Nothing beats a chocolate chip cookie to satisfy a sweet tooth, make you feel like a kid again, and generally make the world a brighter, happier place. These amazing cookies do all of that and then some: high in protein and fiber, sugar-free (save for a small smattering of miniature chocolate chips), easy on the wallet, and a quick-as-a-jiffy assembly to boot. If the thought of chocolate chip cookies made from canned beans still sounds wrong to you, I promise after one or two cookies, you’ll agree that it’s completely right.
Copious amounts of kale were sacrificed in my pursuit of a kale energy bar. On my umpteenth attempt at puréeing the leaves into gooey-green glue, inspiration struck: why not incorporate the kale in crispy kale-chip form? It only took one batch to know I had a winner. The trick to getting great bars is to make sure that the kale is super-crisp, which is a cinch so long as you dry the leaves thoroughly — I’m talking layers of clean dish towels or many turns in the salad spinner, a mere minute or two of effort, before baking. If water remains on the leaves, the kale will steam, not crisp. I don’t know about you, but the prospect of steamed kale bars doesn’t do it for me. But crispy, toasted seed-enhanced bars? Yes and yes.
Middle Eastern and European sweets made from nuts, seeds, dried fruits, and a sweet syrup binding — such as gozinaki in Georgia and pasteli in Greece — have been around for centuries. Here, the essential idea ﬁnds new life as an uncomplicated, nourishing energy bar. Before you start making plans to substitute your favorite brand of agave nectar, honey, or maple syrup for the speciﬁed syrups, hear me out: it will not work. Instead of a stack of bars, you will have a pile of crumbles. I could go into a lengthy chemical discussion about the structure and properties of various sugars, but I won’t (which will simultaneously disappoint my retired chemist father, but please my editor). Just trust me on this one and I know you will be thrilled with your results.
Those who know and love me will tell you I am very frugal (except they would likely select a less-flattering adjective). I prefer to say that I am careful with my spending, especially when it comes to food shopping. I tell you this because I am not the person at the health food store throwing every new superfood into my hand-basket with nary a thought of price; rather, I’m the woman making a beeline to the bulk goods and comparing the price per ounce on every item. So when I do recommend a particular superfood-splurge, it’s because I think it’s truly worth it. Case in point, goji berries. Goji berries are bright orange-red berries that come from a shrub that’s native to China and they have a unique taste akin to dried cherries and cranberries. A lot of nutrition gets packed into a single berry, including powerful antioxidants, 18 different amino acids, and up to 21 trace minerals, including zinc, iron, copper, and calcium.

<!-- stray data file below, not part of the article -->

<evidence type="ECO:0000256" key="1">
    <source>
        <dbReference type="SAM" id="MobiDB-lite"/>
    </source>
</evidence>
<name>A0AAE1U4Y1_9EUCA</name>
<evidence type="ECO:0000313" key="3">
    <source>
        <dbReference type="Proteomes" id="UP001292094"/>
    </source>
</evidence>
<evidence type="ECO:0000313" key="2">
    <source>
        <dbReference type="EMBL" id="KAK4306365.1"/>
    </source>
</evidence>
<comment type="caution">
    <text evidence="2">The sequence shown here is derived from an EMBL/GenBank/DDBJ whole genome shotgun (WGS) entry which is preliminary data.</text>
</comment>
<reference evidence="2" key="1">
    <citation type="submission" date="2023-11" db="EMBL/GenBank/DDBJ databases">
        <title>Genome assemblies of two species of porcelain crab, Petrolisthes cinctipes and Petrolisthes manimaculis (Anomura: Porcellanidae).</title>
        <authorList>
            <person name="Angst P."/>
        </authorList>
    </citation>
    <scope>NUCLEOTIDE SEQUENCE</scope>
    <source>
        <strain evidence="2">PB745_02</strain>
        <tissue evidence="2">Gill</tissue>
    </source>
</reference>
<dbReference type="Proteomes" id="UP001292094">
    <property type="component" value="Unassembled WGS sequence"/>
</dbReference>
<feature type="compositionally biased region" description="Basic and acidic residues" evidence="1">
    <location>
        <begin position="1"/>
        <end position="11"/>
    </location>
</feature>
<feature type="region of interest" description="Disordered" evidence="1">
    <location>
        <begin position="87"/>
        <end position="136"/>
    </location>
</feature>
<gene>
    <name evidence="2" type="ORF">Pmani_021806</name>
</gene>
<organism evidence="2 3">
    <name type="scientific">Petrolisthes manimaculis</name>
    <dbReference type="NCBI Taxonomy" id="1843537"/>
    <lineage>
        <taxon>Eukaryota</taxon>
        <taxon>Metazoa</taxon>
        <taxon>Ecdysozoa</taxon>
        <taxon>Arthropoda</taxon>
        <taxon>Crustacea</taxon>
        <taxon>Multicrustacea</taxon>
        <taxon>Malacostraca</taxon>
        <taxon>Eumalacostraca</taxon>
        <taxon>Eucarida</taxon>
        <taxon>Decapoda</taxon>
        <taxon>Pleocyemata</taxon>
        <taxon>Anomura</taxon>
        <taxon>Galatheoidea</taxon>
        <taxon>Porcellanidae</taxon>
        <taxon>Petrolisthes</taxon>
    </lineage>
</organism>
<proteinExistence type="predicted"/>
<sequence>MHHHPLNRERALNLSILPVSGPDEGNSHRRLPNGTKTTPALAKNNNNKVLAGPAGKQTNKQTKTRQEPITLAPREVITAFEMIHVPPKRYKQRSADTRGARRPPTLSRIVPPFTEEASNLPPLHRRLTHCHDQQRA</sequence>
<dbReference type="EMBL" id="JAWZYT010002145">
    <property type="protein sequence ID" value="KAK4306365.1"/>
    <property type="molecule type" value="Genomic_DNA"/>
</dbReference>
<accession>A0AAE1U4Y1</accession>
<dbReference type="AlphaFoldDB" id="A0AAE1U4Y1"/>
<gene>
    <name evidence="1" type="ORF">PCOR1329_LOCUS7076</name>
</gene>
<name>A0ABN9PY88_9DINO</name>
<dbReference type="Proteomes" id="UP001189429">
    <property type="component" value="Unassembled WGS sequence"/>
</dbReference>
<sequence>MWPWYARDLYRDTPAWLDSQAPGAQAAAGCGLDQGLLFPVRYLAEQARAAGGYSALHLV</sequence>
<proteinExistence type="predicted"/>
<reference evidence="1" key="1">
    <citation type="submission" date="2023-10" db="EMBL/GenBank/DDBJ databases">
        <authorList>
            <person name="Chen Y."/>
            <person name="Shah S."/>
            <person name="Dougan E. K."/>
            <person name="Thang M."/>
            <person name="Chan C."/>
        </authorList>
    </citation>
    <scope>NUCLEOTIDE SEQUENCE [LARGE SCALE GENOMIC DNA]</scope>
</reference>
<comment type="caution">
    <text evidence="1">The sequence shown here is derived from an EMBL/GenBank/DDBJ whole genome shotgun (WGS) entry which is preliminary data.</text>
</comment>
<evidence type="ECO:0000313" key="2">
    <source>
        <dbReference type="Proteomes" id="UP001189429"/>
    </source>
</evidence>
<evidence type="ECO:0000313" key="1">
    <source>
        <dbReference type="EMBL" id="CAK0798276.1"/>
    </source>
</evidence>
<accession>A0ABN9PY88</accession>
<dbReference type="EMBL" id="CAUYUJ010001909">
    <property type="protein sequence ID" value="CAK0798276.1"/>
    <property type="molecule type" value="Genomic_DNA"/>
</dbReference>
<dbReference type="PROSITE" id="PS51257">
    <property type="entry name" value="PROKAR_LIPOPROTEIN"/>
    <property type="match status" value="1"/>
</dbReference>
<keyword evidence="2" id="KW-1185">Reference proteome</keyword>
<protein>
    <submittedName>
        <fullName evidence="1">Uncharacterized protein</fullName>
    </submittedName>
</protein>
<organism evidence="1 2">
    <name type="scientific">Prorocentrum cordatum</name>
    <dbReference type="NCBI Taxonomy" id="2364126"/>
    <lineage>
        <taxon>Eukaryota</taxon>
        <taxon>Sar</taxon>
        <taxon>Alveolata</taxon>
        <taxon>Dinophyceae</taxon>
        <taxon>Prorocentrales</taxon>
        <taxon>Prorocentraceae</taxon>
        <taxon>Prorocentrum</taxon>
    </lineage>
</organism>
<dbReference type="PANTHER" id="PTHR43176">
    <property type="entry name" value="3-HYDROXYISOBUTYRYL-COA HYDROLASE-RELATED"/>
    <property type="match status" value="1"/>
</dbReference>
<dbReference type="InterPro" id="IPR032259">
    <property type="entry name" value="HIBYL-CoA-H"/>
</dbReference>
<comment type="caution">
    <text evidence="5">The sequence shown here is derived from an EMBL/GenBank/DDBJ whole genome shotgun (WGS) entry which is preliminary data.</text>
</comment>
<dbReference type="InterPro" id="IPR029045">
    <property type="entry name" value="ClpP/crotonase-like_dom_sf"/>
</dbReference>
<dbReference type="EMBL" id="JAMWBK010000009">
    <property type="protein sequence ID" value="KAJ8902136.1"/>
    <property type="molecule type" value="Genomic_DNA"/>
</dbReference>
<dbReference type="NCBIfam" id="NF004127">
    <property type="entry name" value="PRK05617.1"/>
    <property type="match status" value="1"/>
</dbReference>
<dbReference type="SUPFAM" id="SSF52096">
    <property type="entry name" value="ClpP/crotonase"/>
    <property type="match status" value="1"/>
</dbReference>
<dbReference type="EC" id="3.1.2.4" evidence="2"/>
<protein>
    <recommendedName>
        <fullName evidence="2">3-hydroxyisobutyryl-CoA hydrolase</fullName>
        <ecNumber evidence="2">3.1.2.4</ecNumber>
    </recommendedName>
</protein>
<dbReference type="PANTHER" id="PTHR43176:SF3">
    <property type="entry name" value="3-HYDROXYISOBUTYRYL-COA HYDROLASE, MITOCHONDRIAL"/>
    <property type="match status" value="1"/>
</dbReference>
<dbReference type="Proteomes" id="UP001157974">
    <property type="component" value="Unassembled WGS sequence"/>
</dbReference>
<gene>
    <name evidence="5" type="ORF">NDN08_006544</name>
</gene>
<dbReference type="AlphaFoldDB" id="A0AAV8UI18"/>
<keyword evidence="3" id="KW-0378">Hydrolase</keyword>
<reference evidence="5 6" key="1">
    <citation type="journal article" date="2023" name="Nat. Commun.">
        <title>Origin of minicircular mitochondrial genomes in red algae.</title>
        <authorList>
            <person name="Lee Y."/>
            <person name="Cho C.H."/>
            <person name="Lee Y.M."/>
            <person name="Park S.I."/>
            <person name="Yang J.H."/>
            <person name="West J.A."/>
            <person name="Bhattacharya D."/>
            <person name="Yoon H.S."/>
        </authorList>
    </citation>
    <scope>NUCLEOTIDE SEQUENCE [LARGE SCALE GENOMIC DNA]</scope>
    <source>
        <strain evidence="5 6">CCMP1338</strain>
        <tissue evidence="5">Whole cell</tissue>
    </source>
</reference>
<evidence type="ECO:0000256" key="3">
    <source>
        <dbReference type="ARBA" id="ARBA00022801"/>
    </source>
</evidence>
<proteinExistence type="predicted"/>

Few people have survived on a tiny tropical island by eating muesli, but I am one such person. To make a long story short, there was a dreadful "resort" that featured two breakfast items: leaden German pancakes and muesli. Lunch was not served at all, and with no stores on the island, I would down three bowls of muesli every morning. Here, I’ve created a portable version of my favorite mélange.
If nutty, crunchy, crispiness is your idea of the perfect pick-me-up, I’ve got just what the doctor ordered. That’s right, the doctor ordered power bars. The brown crisp rice base renders the bars light and crisp, while the additions of oats and protein power lend enough substance to stave off hunger for hours. Nut (or seed) butter adds depth and subtle natural sweetness, and of course a thin schmear of white chocolate, dark chocolate, or Greek yogurt coating tops things off in the most delicious way (you could leave it off...but why?).
These protein "truffles" are so ridiculously easy that I feel somewhat silly adding them to this collection. Then again, my super-simple, silly recipes are often my most popular. They are certainly favorites in my repertoire, in large part because of their fast factor, but also because of their portability and candy-like appeal. Plus, they are endlessly customizable by varying the spices, extracts, and other add-ins, or by giving them a chic coating of chia seeds, cocoa powder, or chopped nuts. Who says pretty and power can’t go together?
Crisp-chewy, scented with maple, and studded with dried fruit and grains, there is so much to love about these bars. Dried fruit is a great source of concentrated energy, and, along with the oats and multigrain cereal, is an excellent source of fiber. The protein from the oats, milk, nuts, and nut butter is not too shabby, either. Heed my advice and declare any time of the day morning-time.
Pumpkin has a wealth of powerful antioxidants known as carotenoids, organic pigments that have the potential to ward off various types of cancer and heart disease, along with cataracts and macular degeneration. But what else can pumpkin do for power bars? How about add richness, deep flavor, and moisture, with a minimum of calories and no fat. If you want to up the pumpkin ante further, sprinkle the bars with pepitas (green pumpkin seeds). They add great crunch, color, and nutty flavor, as well as protein.